My Debate with a Maslovian Scholar

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I came across a very interesting question about one of my favorite writers, Abraham Maslow, on the social media site the other day.  The question posted was:

“Is ‘Maslow’s Hierarchy of Needs’ overused as an answer to questions?”

If you are unfamiliar with who Abraham Maslow is, you are not alone, as more folks than not seemingly are in the dark on him as well.



The Unknown Forefather of the Self Improvement Movement

To my knowledge, Abraham Maslow was the earliest thought leader on the subject of human motivation.  Few would argue that he was way before his time in many significant ways.  Maslow was one of the very first to stress the importance of studying psychological health and positive qualities in people, as opposed to solely examining the negative elements of human psychology.

His basic belief in the “goodness” of human nature fell in stark contrast to many of the conventional viewpoints from his contemporaries of the day, which held a much darker perspective on human behavior. Where Freud focused almost exclusively on the psychologically infirmed and mentally ill, Maslow’s theories were based upon psychological health and the self actualized personality.

Maslow’s theories became etched in my own consciosuness from the moment I first began reading him. In fact, I actually named one of my dogs “Maslow” as a tribute to the great American Psychologist. He remains amongst the top of my most esteemed list of influential American thinkers of all time.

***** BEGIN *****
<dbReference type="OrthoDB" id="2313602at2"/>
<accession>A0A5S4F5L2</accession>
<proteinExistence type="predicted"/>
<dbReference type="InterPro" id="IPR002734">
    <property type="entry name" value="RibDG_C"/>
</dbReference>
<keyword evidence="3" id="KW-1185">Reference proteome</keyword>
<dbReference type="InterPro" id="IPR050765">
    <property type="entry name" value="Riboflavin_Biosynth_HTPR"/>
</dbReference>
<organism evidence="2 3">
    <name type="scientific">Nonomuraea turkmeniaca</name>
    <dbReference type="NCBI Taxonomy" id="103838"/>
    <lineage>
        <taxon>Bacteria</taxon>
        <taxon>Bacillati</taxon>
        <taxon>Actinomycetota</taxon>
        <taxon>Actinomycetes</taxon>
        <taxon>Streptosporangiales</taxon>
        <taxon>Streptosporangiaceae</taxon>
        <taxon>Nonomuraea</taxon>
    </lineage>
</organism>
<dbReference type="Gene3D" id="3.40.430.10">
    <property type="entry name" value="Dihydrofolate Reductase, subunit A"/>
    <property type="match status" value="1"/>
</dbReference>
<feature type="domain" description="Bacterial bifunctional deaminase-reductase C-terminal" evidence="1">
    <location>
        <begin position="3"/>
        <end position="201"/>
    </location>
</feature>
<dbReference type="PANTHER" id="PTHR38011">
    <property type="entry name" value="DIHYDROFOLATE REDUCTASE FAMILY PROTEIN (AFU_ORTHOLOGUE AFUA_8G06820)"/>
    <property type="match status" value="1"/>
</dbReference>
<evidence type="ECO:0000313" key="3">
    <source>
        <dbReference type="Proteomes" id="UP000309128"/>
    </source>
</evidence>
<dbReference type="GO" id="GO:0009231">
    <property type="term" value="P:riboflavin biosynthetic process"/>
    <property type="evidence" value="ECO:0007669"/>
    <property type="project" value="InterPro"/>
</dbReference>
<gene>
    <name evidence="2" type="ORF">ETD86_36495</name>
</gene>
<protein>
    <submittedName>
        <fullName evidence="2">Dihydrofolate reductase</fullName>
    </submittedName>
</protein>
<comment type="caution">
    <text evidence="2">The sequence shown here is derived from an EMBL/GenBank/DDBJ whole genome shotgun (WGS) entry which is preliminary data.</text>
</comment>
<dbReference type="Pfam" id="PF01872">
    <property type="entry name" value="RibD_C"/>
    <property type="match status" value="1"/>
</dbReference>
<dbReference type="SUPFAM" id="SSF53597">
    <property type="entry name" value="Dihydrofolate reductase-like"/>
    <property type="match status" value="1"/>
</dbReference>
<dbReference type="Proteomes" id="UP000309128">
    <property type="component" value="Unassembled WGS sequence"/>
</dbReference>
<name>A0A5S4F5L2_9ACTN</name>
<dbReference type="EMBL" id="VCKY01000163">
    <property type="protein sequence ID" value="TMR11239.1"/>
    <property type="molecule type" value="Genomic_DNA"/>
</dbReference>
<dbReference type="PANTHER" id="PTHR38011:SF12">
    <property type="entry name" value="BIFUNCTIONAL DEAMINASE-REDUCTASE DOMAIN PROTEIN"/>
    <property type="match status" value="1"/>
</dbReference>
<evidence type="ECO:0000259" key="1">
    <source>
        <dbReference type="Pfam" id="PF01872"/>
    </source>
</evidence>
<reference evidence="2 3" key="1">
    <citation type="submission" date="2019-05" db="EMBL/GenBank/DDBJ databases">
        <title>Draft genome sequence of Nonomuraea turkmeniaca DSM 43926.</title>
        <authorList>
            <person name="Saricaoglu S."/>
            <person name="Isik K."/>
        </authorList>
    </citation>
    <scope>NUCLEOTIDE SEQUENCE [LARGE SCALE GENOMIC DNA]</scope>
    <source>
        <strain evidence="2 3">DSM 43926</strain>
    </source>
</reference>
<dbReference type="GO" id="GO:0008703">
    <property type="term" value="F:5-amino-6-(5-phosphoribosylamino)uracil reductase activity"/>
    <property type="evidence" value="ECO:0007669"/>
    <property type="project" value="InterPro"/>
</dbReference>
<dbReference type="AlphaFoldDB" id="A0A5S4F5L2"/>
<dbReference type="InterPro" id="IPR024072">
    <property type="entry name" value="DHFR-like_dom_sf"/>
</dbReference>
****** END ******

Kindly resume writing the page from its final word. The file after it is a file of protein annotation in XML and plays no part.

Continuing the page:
Ultimately Maslow (the person, not my dog) became most well known for his theory of self actualization with his “Hierarchy of Needs” model, which basically outlined how an individual fills innate needs in priority, from the most basic like food and shelter, on up culminating in self actualization.

“You will either step forward into growth or you will step back into safety”

– Abraham Maslow

What is It’s just like Twitter, only smarter.  It’s just like Facebook, only deeper.

Now, if you wonder why I am wasting time surfing a site such as in the first place, you shouldn’t knock it until you try it.  I have interacted with some of the most astoundingly impressive and impressively intelligent on Quora.  The topics span pretty much anything you can dream of ranging from the absolutely absurd to astonishingly complex.

It’s been called Facebook for Nerds or Twitter for people with brains.  To me it’s more like the Q&A site for programmers, but covering any topic imagineable as opposed to just coding.  It is one of my favorite ways to wind down late at night or places to visit when taking a brief break from work.

I love the intellectual challenge, as well as the fact you can truly help folks who are at a loss for answers, sometimes to mission critical business and/or personal e, consider the following true tidbit as it relates to the subject of this post, Abraham Maslow.

More on Maslow …

As I alluded to above, Maslow’s work embedded itself in my mind from the very first page I absorbed over two decades ago and I have tried to read as much more of his writings ever since. notes that “Abraham Harold Maslow (April 1, 1908 – June 8, 1970) was an American psychologist who was best known for creating ‘Maslow’s Hierarchy of Needs’, a theory of psychological health predicated on fulfilling innate human needs in priority, culminating in self-actualization.”